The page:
Albert Einstein once theorized that “the only reason for time is so that everything doesn’t happen at once”. Perhaps that's true – who am I to argue with so-called genius – but that hypothesis insists on time as linear. And on Saturday night, as I pulled up my stockings and braved the freezing-cold weather in a wool pencil skirt for a dear friend's fiftieth birthday celebration, time did anything but stand still.
is so cold my thighs might fall off," I whined as I scooted into the front
seat of the car.
what sucks about being a lady," the Bostonian answers.
what sucks about being a man. If my legs fall off, you're carrying me. Or he’s
carrying me,” I said, glancing over at my uncle, grinning wide.
Arriving at the
house, I’m greeted first and foremost, as always, by a big, slobbery Golden
Retriever who kisses my face excitedly and never lets me go without a fight. “Is
that Sarah?” I hear, faintly, from upstairs. I hand R. his birthday present – a bottle of
unwrapped vodka – and soon enough we are sipping cocktails, the Golden Retriever resting at my feet.
Over a wooden platter
of aged white cheddar and St. André and a couple signature caramel apple martinis, I meet Olive. She's well-dressed in her high-collared white shirt
and elegant necklace, her hair cropped perfectly around her dainty ears. I
learn that she’s from England, has never married and faithfully, unfailingly,
mails birthday cards to friends and family every year. She was so distressed to find the post office closed this year while in Florida;
instead, she has brought his card to him in person.
I meet the
Bostonian, my uncle's friend whom he met while on vacation, who tells me I must
visit Provincetown; his arguments -- bargain outlet shopping, fabulous seafood
and fine New England scenery – have me convinced. And then there is R.'s
business partner, a lovely lady decked out in a shiny, sequin-studded cardigan
with an affinity for Apple products; R.'s sweet mother; and his step-father,
who enjoys discussing Two and a Half Men
and mortgage rates. There is more kick to this group than a package of cinnamon
I must have been
around twenty when R. and I first met, which, as they say, feels like a million
years ago. My family spent Thanksgiving weekend in Toronto, back when my uncle
lived with a ridiculously impractical set-up. The kitchen was on the second
floor and the dining area was on the third or fourth, I can't remember, and we
each brought platters of food up. It was your typical fare: turkey, broccoli,
squash, corn, stuffing. And then Robin set bowls down in front of us of bright,
silky carrot soup, garnished with a modest swirl of sour cream and a snipping of
fresh dill. I think we listened to jazz.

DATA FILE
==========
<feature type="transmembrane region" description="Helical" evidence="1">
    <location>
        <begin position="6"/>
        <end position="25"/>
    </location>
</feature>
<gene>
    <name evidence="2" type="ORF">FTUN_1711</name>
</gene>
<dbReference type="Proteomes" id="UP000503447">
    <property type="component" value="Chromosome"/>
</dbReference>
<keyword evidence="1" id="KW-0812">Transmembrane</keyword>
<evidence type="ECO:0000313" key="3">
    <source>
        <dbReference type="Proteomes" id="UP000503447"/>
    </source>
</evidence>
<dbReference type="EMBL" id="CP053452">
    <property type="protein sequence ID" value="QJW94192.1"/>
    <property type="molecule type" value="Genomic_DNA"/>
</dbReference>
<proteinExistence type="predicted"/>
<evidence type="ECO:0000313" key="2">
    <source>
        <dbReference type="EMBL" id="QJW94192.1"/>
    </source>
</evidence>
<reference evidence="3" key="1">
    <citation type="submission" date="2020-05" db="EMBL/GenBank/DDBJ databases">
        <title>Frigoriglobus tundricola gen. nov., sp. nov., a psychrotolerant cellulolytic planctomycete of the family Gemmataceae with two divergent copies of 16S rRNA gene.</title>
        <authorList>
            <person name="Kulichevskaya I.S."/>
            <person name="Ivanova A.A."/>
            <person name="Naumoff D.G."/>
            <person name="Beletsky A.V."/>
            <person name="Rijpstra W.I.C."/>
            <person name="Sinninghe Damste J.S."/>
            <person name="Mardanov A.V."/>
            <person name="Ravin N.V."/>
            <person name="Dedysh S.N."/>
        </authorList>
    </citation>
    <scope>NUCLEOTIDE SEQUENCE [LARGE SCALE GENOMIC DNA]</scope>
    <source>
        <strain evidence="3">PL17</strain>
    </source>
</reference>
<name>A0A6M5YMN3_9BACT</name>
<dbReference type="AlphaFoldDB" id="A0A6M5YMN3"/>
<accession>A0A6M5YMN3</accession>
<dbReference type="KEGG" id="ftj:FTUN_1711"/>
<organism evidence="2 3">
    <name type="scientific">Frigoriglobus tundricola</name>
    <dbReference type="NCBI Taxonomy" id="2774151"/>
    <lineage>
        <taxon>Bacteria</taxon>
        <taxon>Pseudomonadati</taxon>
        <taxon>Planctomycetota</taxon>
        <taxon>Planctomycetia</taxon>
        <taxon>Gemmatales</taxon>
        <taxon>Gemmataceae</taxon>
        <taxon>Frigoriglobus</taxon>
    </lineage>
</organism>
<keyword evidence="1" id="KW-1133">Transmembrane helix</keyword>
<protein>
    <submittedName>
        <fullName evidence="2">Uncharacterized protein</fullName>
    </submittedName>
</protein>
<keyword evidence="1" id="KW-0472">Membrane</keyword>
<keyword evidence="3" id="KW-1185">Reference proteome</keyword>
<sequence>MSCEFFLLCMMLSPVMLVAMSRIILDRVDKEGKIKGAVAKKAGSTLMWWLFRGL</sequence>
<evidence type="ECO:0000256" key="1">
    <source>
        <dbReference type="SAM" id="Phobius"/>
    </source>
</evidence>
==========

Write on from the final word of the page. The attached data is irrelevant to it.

generally try to contain it in name of the big Debbie Downer, social propriety,
my sassy self emerged one late summer night. I credit my feisty spirit to my great-aunt Louise, my namesake, who, legend has it, was an indominatable spitfire up until the day she died.
As R. prepped the BBQ and began to
grill the steaks, I loudly piped up, "Are you going to ask us how we would
like our steaks cooked or are you going to cook them all to the same doneness?" That's not
what I’d wanted to say at all. Immediately I turned beat red and tried to
re-trace my steps to no avail. But to my surprise he laughed, and then I
laughed, and we finished our gin martinis in jovial spirits. I like to think of
that occasion as one of those tremendous growth opportunities – one where
everyone eats steak and I dig my fork into yet another piece of humble pie.
Once when I was
up at my uncle's cottage, we were both up obscenely early. I prefer to rise
early when I’m there anyway to take advantage of the day, but I couldn’t sleep
this time. I read on the pull-out couch as the sun rose, sipped a cup of very
strong coffee. He came over and handed his MP3 player. I listened ironically to
Adele's "Turning Tables," ironic only because collectively we’ve
spent far too many years working in the hospitality industry. And between
caramel apple martinis and dirty gin martinis and various other concoctions, he
helped me – albeit unconsciously, I’m sure – to make sense of myself that
summer when I couldn't make sense of myself; through my uncle's guidance and R.’s
compassion, I dug out a place for myself in this city.
As I stood there
among a hundred guests -- Olive, his mother, his step-father, my uncle, the Bostonian, family friends -- to celebrate his life of achievements – from a hockey
player with wacky hair to a self-made Broadway star to a successful
professional, I smiled. All of the hours collided in that moment, a merger
between the past and the present and bits of the future. And when he came over
to our group, I looked at him and said in my favourite of tones, "It took
you long enough."
Find the recipe for Roasted Carrot Soup over here at Food52.